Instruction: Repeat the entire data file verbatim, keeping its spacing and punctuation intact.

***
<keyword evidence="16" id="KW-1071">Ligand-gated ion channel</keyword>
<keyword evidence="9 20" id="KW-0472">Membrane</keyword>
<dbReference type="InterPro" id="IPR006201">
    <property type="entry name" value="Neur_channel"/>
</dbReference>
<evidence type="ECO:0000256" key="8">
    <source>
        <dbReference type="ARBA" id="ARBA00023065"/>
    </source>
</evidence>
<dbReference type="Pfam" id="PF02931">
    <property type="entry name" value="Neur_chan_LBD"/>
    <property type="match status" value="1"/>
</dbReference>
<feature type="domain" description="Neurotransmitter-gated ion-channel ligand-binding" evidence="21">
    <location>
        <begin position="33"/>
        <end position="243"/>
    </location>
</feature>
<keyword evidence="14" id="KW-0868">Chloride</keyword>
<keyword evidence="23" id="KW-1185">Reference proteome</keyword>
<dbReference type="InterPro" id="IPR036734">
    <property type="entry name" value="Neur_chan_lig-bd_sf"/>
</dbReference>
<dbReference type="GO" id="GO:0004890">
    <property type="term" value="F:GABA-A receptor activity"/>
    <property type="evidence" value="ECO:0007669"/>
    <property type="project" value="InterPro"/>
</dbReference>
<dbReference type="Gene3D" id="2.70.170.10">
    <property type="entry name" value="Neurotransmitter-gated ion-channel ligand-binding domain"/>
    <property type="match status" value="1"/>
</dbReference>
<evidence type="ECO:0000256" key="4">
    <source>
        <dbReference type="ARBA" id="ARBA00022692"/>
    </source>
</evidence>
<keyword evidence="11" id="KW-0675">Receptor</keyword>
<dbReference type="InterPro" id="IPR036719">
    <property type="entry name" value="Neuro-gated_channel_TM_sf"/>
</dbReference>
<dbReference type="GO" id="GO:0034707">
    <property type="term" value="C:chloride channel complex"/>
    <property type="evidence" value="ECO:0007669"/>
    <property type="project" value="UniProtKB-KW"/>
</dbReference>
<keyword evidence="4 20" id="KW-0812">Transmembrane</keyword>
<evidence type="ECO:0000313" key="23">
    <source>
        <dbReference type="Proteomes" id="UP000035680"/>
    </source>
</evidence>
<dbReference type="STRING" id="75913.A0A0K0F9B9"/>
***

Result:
<keyword evidence="16" id="KW-1071">Ligand-gated ion channel</keyword>
<keyword evidence="9 20" id="KW-0472">Membrane</keyword>
<dbReference type="InterPro" id="IPR006201">
    <property type="entry name" value="Neur_channel"/>
</dbReference>
<evidence type="ECO:0000256" key="8">
    <source>
        <dbReference type="ARBA" id="ARBA00023065"/>
    </source>
</evidence>
<dbReference type="Pfam" id="PF02931">
    <property type="entry name" value="Neur_chan_LBD"/>
    <property type="match status" value="1"/>
</dbReference>
<feature type="domain" description="Neurotransmitter-gated ion-channel ligand-binding" evidence="21">
    <location>
        <begin position="33"/>
        <end position="243"/>
    </location>
</feature>
<keyword evidence="14" id="KW-0868">Chloride</keyword>
<keyword evidence="23" id="KW-1185">Reference proteome</keyword>
<dbReference type="InterPro" id="IPR036734">
    <property type="entry name" value="Neur_chan_lig-bd_sf"/>
</dbReference>
<dbReference type="GO" id="GO:0004890">
    <property type="term" value="F:GABA-A receptor activity"/>
    <property type="evidence" value="ECO:0007669"/>
    <property type="project" value="InterPro"/>
</dbReference>
<dbReference type="Gene3D" id="2.70.170.10">
    <property type="entry name" value="Neurotransmitter-gated ion-channel ligand-binding domain"/>
    <property type="match status" value="1"/>
</dbReference>
<evidence type="ECO:0000256" key="4">
    <source>
        <dbReference type="ARBA" id="ARBA00022692"/>
    </source>
</evidence>
<keyword evidence="11" id="KW-0675">Receptor</keyword>
<dbReference type="InterPro" id="IPR036719">
    <property type="entry name" value="Neuro-gated_channel_TM_sf"/>
</dbReference>
<dbReference type="GO" id="GO:0034707">
    <property type="term" value="C:chloride channel complex"/>
    <property type="evidence" value="ECO:0007669"/>
    <property type="project" value="UniProtKB-KW"/>
</dbReference>
<keyword evidence="4 20" id="KW-0812">Transmembrane</keyword>
<evidence type="ECO:0000313" key="23">
    <source>
        <dbReference type="Proteomes" id="UP000035680"/>
    </source>
</evidence>
<dbReference type="STRING" id="75913.A0A0K0F9B9"/>